New England aster is a New World native. In Canada, New England asters brighten the landscape from the east coast to the prairie province of Manitoba and then skip over the other two prairie provinces of Saskatchewan and Alberta to alight in the west coastal province of British Columbia. On the Canadian east coast New England asters do not occur natively in the maritime province of Prince Edward Island nor in the Atlantic province of Newfoundland and Labrador. In central and western Canada New England asters are not native to the territories of Nunavut, Northwest Territories, or Yukon.

In the continental United States, New England aster occurs natively in the nation's capital, Washington, D.C., and in 42 states. The cheery flowers enliven the landscape from coast to coast, with the exception of Arizona, Florida, Idaho, Louisiana, Nevada, and Texas.


Native distribution of New England Aster in Canada and the United States

USA: not native to territories or to 8 states (Alaska, Arizona, Florida, Hawaii, Idaho, Louisiana, Nevada, Texas)
native Canadian provinces: British Columbia, Manitoba, New Brunswick, Nova Scotia, Ontario, Quebec
native Canadian provinces: British Columbia, Manitoba, New Brunswick, Nova Scotia, Ontario, Quebec



Thriving in full sun or partial shade, New England asters reach a height of 4 to 5 feet (1.2 to 1.5 meters), with a spread of 24 to 48 inches (60 to 120 centimeters).

Leaves alternate sides as they travel up the stem. Lance-shaped with wide bases, leaves end in points and measure up to 5 inches (12 centimeters) in length.

Flowers open in dense sprays of 40 or more soft purple rays around a yellow-centered disk from late summer through autumn.


Ethnobotanical uses

In addition to attracting butterflies, New England asters were sought by Native Americans for therapeutic purposes.

  • The Cherokee (Tsalagi, ᏣᎳᎩ, or Aniyunwiya, ᎠᏂᏴᏫᏯᎢ, "Principal People") pounded the roots for an analgesic poultice to dissipate pain and sniffed oozings from the root as a respiratory aid to treat catarrh. An infusion from steeping the roots was taken as an antidiarrheal remedy.
  • The Iroquois boiled the plant as a dermatological decoction to strengthen skin and as a febrifuge decoction to break fevers.


U.S.D.A. Plant Hardiness Zones Map

New England asters are hardy for zone 2 (-50 to -40 °F; -46 to -40 °C) through zone 9 (20 to 30°F; -7 to -1 °C).


closeup of New England asters (Symphyotrichum novae-angliae (L.) Nesom)

Pennsylvania's New England asters
Pennsylvania's New England asters

Cabbage white butterflies and their lavender flowers


Cabbage whites are drawn to flowers that shade from lavender to purple. The attraction provides them with a nectar source and sometimes a resting place or even a gathering place. The flowers which beguile cabbage whites attract other visitors as well. Perhaps the diverse community of visitors at flowers such as creeping thistle, English lavender, and New England asters derives a certain satisfaction from their active participation in nature's ways.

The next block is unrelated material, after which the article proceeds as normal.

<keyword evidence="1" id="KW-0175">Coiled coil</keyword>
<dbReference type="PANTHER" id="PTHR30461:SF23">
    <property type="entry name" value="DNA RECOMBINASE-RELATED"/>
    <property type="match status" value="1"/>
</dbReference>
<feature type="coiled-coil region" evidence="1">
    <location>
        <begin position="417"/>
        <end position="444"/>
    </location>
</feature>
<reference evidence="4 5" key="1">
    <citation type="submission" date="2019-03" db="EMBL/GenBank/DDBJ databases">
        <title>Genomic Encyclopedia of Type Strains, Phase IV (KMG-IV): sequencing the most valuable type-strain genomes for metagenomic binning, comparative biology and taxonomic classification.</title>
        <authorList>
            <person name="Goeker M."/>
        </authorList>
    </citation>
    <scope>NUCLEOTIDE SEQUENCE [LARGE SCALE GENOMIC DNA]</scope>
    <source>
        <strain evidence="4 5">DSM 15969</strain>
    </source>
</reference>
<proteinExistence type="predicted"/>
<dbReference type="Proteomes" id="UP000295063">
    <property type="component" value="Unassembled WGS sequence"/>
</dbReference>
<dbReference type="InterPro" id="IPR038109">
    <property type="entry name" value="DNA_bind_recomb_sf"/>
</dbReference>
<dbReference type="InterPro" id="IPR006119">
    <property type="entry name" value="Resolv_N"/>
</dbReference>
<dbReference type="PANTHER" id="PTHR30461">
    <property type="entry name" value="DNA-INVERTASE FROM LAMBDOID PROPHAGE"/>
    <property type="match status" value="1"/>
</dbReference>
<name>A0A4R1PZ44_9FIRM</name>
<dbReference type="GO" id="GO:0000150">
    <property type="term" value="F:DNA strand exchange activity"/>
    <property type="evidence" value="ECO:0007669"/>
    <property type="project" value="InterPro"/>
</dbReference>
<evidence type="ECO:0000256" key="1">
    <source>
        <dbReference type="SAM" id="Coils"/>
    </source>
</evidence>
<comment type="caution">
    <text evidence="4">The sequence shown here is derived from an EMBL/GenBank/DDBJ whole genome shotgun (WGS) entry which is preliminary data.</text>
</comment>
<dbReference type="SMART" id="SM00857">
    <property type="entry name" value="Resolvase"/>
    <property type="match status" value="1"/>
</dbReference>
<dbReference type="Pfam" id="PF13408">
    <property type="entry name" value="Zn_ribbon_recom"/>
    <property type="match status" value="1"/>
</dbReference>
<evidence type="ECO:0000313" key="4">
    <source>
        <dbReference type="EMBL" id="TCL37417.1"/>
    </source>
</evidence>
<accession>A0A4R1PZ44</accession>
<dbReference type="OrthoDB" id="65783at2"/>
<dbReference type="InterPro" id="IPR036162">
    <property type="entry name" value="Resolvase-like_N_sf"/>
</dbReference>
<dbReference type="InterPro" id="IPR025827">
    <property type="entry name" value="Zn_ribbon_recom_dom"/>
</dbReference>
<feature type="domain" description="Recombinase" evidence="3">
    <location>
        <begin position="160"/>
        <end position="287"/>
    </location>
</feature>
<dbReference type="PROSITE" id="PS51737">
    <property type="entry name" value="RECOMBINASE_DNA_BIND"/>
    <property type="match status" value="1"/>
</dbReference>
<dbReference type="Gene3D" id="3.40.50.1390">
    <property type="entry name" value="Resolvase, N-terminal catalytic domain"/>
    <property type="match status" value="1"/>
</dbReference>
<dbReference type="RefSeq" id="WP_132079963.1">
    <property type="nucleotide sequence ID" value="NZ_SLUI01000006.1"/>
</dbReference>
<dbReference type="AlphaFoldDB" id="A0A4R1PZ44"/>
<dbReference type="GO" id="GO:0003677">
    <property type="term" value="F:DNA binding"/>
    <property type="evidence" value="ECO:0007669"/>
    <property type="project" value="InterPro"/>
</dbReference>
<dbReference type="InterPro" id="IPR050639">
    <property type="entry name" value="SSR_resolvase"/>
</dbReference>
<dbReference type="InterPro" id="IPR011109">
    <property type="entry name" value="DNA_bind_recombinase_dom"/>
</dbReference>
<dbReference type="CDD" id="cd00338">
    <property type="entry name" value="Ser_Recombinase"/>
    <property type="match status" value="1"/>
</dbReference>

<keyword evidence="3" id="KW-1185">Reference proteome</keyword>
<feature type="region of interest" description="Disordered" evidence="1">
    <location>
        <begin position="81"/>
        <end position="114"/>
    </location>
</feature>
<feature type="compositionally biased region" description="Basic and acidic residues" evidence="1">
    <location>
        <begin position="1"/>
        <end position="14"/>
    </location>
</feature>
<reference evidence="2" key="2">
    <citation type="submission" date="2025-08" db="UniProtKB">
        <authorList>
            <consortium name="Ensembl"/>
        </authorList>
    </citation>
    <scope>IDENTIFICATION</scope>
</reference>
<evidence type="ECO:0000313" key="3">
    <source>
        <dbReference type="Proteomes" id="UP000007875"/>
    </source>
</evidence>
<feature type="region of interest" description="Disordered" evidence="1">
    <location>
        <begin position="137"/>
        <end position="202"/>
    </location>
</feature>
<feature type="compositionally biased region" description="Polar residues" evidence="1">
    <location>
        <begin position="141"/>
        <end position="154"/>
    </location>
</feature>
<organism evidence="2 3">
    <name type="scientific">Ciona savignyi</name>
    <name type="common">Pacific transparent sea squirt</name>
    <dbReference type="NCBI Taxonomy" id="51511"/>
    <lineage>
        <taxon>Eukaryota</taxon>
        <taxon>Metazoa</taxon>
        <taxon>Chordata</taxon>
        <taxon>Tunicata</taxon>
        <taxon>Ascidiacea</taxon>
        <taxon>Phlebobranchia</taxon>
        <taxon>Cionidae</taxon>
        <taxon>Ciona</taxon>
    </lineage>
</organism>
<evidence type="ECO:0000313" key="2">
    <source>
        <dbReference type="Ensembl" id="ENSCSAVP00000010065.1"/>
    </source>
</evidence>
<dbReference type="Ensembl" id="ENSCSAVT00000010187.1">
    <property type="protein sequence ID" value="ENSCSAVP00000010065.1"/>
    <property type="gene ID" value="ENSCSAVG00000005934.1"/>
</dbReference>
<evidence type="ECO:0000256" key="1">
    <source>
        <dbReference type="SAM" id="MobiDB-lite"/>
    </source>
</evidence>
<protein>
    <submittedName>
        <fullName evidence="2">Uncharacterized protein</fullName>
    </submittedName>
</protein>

The mutual benefit derived from floral-butterfly interactions ignores their separate impacts as apparently undesirable species in the human landscape. Thus, creeping thistle does not antagonize cabbage whites as noxious weeds because, with its drought tolerance, it can be depended upon to survive over distances in vast clumps and provide nectar. In turn, cabbage whites, which are after nectar, not leaves, from creeping thistle, have no inclination to ravage it as they are known to do to cabbages. Cabbage whites and creeping thistle both exemplify cohabitants which are beneficial to one another but which have attained undesirable statuses in the human equation.

Nevertheless, whether or not their caterpillar stage runs amok on its host plant, cabbage whites in their butterfly stage pass their brief lifespan amidst beauty and, in turn, they enhance their surroundings. What precedes them and what follows them, in the endless transitions from eggs to larvae to pupae to butterfly, are simply participants in the cycle of life.


cabbage white with aster

Austins Ferry, Tasmania, Australia
Austins Ferry, Tasmania, Australia



My special thanks to talented artists and photographers/concerned organizations who make their fine images available on the internet.


As mud puddlers, male cabbage whites not only frequent floral favorites but also extract nutrients from damp sandy clay.

northeastern Lower Saxony, northwestern Germany
"A collective salt lick of Small Whites, Pieris rapae, on alternate-soaked sandy clay (dried pool)."
"A collective salt lick of Small Whites, Pieris rapae, on alternate-soaked sandy clay (dried pool)."

Image Credits


Sandy, Bedfordshire, southeast England: Tom (orangeaurochs), CC BY 2.0, via Flickr @

closeup of antennae, left eye, labial palpi and proboscis of Pieris rapae: Richard Bartz, Munich aka Makro Freak, CC BY-SA 2.5, via Wikimedia Commons @

c.1860 photograph; G.R. Agassiz, ed, Letters (1913), opp. p. 44: Not in copright, via Biodiversity Heritage Library @ ; via Internet Archive @

1920 statue by Carl Eldh (1873-1954), Cleveland Museum of Natural History, Cleveland, northeast Ohio: Daderot, Public Domain, via Wikimedia Commons @

Bas-Saint Laurent, southeastern Quebec, east central Canada: Gilles Gonthier, CC BY 2.0, via Flickr @

cabbage white egg: Harald Supfle, CC BY-SA 3.0, via Wikimedia Commons @

cabbage white eggs on leaf: Tom Wess (Dr. Murke), CC BY-SA 2.5, via Wikimedia Commons @

Son Carrió, Mallorca: Pau Cabot, CC BY-SA 3.0, via Wikimedia Commons @

Commanster, Belgian High Ardennes, Walloon region, southeast Belgium: James Lindsey at Ecology of Commanster, CC BY-SA 3.0, via Wikimedia Commons @

cabbage white pupa just before emerging: Entomart (Entomart.ins) www.entomart.bel, CC BY 2.0, via Wikimedia Commons @

pupation: Harald Supfle, CC BY-SA 3.0, via Wikimedia Commons @

newborn: Drahkrub, CC BY-SA 3.0, via Wikimedia Commons @